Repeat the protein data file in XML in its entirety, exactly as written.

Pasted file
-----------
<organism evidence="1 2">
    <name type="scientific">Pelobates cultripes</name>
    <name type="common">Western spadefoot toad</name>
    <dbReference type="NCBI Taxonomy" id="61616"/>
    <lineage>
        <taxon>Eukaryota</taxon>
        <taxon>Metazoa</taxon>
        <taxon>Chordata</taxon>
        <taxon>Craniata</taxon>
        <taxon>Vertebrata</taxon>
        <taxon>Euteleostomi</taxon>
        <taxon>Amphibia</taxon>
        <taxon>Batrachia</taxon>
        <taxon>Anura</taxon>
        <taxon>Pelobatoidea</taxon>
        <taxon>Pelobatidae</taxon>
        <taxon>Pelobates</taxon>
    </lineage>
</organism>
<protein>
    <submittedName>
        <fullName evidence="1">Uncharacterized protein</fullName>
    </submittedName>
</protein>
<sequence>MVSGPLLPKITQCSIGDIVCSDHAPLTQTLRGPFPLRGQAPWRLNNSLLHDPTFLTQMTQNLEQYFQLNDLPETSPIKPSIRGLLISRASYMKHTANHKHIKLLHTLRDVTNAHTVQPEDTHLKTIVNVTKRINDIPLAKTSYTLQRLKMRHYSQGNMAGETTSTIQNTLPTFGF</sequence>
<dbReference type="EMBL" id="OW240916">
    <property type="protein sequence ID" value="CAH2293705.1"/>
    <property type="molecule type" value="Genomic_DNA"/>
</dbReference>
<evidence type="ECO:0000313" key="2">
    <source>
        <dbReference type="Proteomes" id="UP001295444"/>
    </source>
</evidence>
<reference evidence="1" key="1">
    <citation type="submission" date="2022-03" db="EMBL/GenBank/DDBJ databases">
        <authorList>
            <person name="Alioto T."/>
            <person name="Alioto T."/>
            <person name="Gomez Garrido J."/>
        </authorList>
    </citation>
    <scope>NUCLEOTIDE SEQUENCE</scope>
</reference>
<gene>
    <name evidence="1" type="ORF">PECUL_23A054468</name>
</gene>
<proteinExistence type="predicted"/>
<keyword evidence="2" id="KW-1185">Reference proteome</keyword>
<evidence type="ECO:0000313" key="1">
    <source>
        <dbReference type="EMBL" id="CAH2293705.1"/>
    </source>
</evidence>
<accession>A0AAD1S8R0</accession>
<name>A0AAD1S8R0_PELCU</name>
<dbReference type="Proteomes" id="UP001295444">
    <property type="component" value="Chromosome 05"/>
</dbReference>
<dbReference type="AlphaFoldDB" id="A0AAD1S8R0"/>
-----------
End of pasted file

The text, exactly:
<organism evidence="1 2">
    <name type="scientific">Pelobates cultripes</name>
    <name type="common">Western spadefoot toad</name>
    <dbReference type="NCBI Taxonomy" id="61616"/>
    <lineage>
        <taxon>Eukaryota</taxon>
        <taxon>Metazoa</taxon>
        <taxon>Chordata</taxon>
        <taxon>Craniata</taxon>
        <taxon>Vertebrata</taxon>
        <taxon>Euteleostomi</taxon>
        <taxon>Amphibia</taxon>
        <taxon>Batrachia</taxon>
        <taxon>Anura</taxon>
        <taxon>Pelobatoidea</taxon>
        <taxon>Pelobatidae</taxon>
        <taxon>Pelobates</taxon>
    </lineage>
</organism>
<protein>
    <submittedName>
        <fullName evidence="1">Uncharacterized protein</fullName>
    </submittedName>
</protein>
<sequence>MVSGPLLPKITQCSIGDIVCSDHAPLTQTLRGPFPLRGQAPWRLNNSLLHDPTFLTQMTQNLEQYFQLNDLPETSPIKPSIRGLLISRASYMKHTANHKHIKLLHTLRDVTNAHTVQPEDTHLKTIVNVTKRINDIPLAKTSYTLQRLKMRHYSQGNMAGETTSTIQNTLPTFGF</sequence>
<dbReference type="EMBL" id="OW240916">
    <property type="protein sequence ID" value="CAH2293705.1"/>
    <property type="molecule type" value="Genomic_DNA"/>
</dbReference>
<evidence type="ECO:0000313" key="2">
    <source>
        <dbReference type="Proteomes" id="UP001295444"/>
    </source>
</evidence>
<reference evidence="1" key="1">
    <citation type="submission" date="2022-03" db="EMBL/GenBank/DDBJ databases">
        <authorList>
            <person name="Alioto T."/>
            <person name="Alioto T."/>
            <person name="Gomez Garrido J."/>
        </authorList>
    </citation>
    <scope>NUCLEOTIDE SEQUENCE</scope>
</reference>
<gene>
    <name evidence="1" type="ORF">PECUL_23A054468</name>
</gene>
<proteinExistence type="predicted"/>
<keyword evidence="2" id="KW-1185">Reference proteome</keyword>
<evidence type="ECO:0000313" key="1">
    <source>
        <dbReference type="EMBL" id="CAH2293705.1"/>
    </source>
</evidence>
<accession>A0AAD1S8R0</accession>
<name>A0AAD1S8R0_PELCU</name>
<dbReference type="Proteomes" id="UP001295444">
    <property type="component" value="Chromosome 05"/>
</dbReference>
<dbReference type="AlphaFoldDB" id="A0AAD1S8R0"/>